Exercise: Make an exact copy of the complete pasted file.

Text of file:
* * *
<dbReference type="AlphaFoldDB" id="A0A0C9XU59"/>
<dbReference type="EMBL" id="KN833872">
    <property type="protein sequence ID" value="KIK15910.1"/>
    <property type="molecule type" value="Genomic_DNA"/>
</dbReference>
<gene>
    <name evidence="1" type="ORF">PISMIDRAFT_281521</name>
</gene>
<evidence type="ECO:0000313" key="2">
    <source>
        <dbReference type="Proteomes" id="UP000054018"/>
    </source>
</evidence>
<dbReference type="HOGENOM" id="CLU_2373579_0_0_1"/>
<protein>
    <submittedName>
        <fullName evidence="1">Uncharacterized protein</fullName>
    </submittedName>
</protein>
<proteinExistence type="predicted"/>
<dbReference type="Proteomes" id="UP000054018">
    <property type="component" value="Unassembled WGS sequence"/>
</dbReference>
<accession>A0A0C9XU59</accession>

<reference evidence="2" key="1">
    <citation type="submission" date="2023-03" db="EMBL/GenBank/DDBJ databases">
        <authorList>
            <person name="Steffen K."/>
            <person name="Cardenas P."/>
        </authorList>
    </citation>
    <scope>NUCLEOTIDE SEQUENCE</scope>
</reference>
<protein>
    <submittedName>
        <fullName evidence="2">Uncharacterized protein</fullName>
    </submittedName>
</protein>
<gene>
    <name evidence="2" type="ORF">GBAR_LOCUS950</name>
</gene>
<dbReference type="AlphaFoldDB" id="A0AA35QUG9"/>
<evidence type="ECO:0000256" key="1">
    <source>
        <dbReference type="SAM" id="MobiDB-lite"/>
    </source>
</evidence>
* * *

<dbReference type="AlphaFoldDB" id="A0A0C9XU59"/>
<dbReference type="EMBL" id="KN833872">
    <property type="protein sequence ID" value="KIK15910.1"/>
    <property type="molecule type" value="Genomic_DNA"/>
</dbReference>
<gene>
    <name evidence="1" type="ORF">PISMIDRAFT_281521</name>
</gene>
<evidence type="ECO:0000313" key="2">
    <source>
        <dbReference type="Proteomes" id="UP000054018"/>
    </source>
</evidence>
<dbReference type="HOGENOM" id="CLU_2373579_0_0_1"/>
<protein>
    <submittedName>
        <fullName evidence="1">Uncharacterized protein</fullName>
    </submittedName>
</protein>
<proteinExistence type="predicted"/>
<dbReference type="Proteomes" id="UP000054018">
    <property type="component" value="Unassembled WGS sequence"/>
</dbReference>
<accession>A0A0C9XU59</accession>

<reference evidence="2" key="1">
    <citation type="submission" date="2023-03" db="EMBL/GenBank/DDBJ databases">
        <authorList>
            <person name="Steffen K."/>
            <person name="Cardenas P."/>
        </authorList>
    </citation>
    <scope>NUCLEOTIDE SEQUENCE</scope>
</reference>
<protein>
    <submittedName>
        <fullName evidence="2">Uncharacterized protein</fullName>
    </submittedName>
</protein>
<gene>
    <name evidence="2" type="ORF">GBAR_LOCUS950</name>
</gene>
<dbReference type="AlphaFoldDB" id="A0AA35QUG9"/>
<evidence type="ECO:0000256" key="1">
    <source>
        <dbReference type="SAM" id="MobiDB-lite"/>
    </source>
</evidence>